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Tsunami Warnings and Preparedness for Long Beach, WA USA

There are no active watches, warnings or advisories for South Washington Coast (Washington).

Logo: Tsunami Evacuation Sign

What Is A Tsunami?

Tsunami (soo-NAH-mee): a Japanese word that means harbor wave; a sea wave of local or distant origin that results from large-scale seafloor displacements associated with large earthquakes, major submarine slides, or exploding volcanic islands. Typically generated by seismic or volcanic activity or by underwater landslides, a tsunami consists of a series of high-energy waves that radiate outward like pond ripples from the area in which the generating event occurred.

Not all earthquakes produce tsunamis. To generate a tsunami, an earthquake must occur underneath or near the ocean, be very large (approximately Richter magnitude 7 or greater), and create vertical movement of the sea floor. However, recent studies regarding the potential for a great Cascadia Subduction zone earthquake off the Washington, Oregon, and Northern California coastlines indicate the local tsunami waves may reach nearby coastal communities within minutes of the earthquake thereby giving little or no time to issue warnings.

How will I know if a Tsunami is coming?

The WC/ATWC and PTWC may issue the following bulletins:

If you're near a coastal beach, here are ways to know a tsunami may be imminent and you need to seek higher ground:

Tsunami Evacuation

Are you tsunami ready? This video provides tips for being ready when tsunamis strike on the Washington coast:

Where do I evacuate?

Evacuation signs and what they mean:
Tsunami evacuation routes were developed to assist coastal residents and visitors find safer locations in case of an earthquake and tsunami. Evacuation signs have been placed along roadways to indicate the direction inland or to higher ground. In some places, there may be more than one direction available to reach safer areas. These routes may be marked with several signs showing additional options for evacuation.

Preparation and planning

  1. Find out if your home, place of work and other locations you frequent are within the tsunami inundation zone. These are the areas deemed vulnerable to flooding in the event of a tsunami. Go to the WA State Tsunami Hazard website to find evacuation maps that include sites you and your family frequent..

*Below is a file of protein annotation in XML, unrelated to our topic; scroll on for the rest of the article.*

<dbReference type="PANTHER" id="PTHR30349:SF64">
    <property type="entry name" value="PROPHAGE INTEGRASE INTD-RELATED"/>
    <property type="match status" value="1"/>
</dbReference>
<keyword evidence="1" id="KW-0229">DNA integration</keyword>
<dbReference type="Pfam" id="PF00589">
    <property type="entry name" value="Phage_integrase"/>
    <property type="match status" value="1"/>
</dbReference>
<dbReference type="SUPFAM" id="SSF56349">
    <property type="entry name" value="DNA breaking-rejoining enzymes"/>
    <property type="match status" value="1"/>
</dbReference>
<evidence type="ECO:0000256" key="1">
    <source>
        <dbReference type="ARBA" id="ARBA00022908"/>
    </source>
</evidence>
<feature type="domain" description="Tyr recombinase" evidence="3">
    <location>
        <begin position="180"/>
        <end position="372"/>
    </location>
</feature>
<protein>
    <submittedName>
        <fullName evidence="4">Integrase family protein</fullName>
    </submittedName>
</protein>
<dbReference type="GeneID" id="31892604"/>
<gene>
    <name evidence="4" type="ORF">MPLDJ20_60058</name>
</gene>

2. Know your route to safety. Tsunami maps show evacuation routes away from areas subject to possibly inundation, as well as designated assembly areas out of the flood zones.
  3. Have a three-day disaster kit ready.

During a distant source tsunami event, Pacific County Emergency Management officials may recommend that residents evacuate by one or more of several methods. The Pacific County Emergency Notification Network is a telephonic warning system that will dial county residents through the public switched telephone network. A recorded message will provide residents the information pertinent to the event. In addition, a message will be broadcast over NOAA weather radio. Pacific County fire departments and districts will also be dispatched to broadcast a message via truck mounted PA systems when time allows.

View Pacific County Tsunami evacuation maps by clicking below:

10/11/2019 - View the new Tsunami Evacuation Walk maps by clicking below:

Seaview WA, Tsunami Siren Test AHAB on Sept 21, 2011 by Nansen Pihlaja Malin:

Ocean Park WA, Tsunami Siren Test AHAB on Sept 21, 2011 by Jackie Sheldon:

Tsunami Preparedness

Logo: Tsunami Ready

Live on the Coast? Is your community TsunamiRead? Visit the TsunamiReady site!

Tsunami History

Evidence of past Tsunamis on the Washington Coast:

Tsunami evidence in tidal land on Washington Coast:

Exploring the evidence of past Subduction Zone Earthquake caused Tsunamis on the Pacific Coast. This was a public walking tour on April 14, 2012 at the river bank of the Naiwaikum River led by Brian Atwater a USGS geologist and arranged by the Pacific County Emergency Management Agency (PCEMA). The different color sands on the riverbank are evidence of the sudden land drop and tsunami after a subduction zone earthquake in year 1700. If you dig deeper you can see evidence of other buried soils that indicate older past land level change/tsunami events, the oldest found here was from year 400. This evidence has been corroborated with study of growth rings in local trees.

Geologists have found the stumps of Sitka spruce and red cedar that were poisoned when the land sank and seawater invaded ground that was formerly above the high tide level. Study of growth rings in the killed trees show that they grew their final layer of wood during the year 1700 quake. Videos by Mike Challis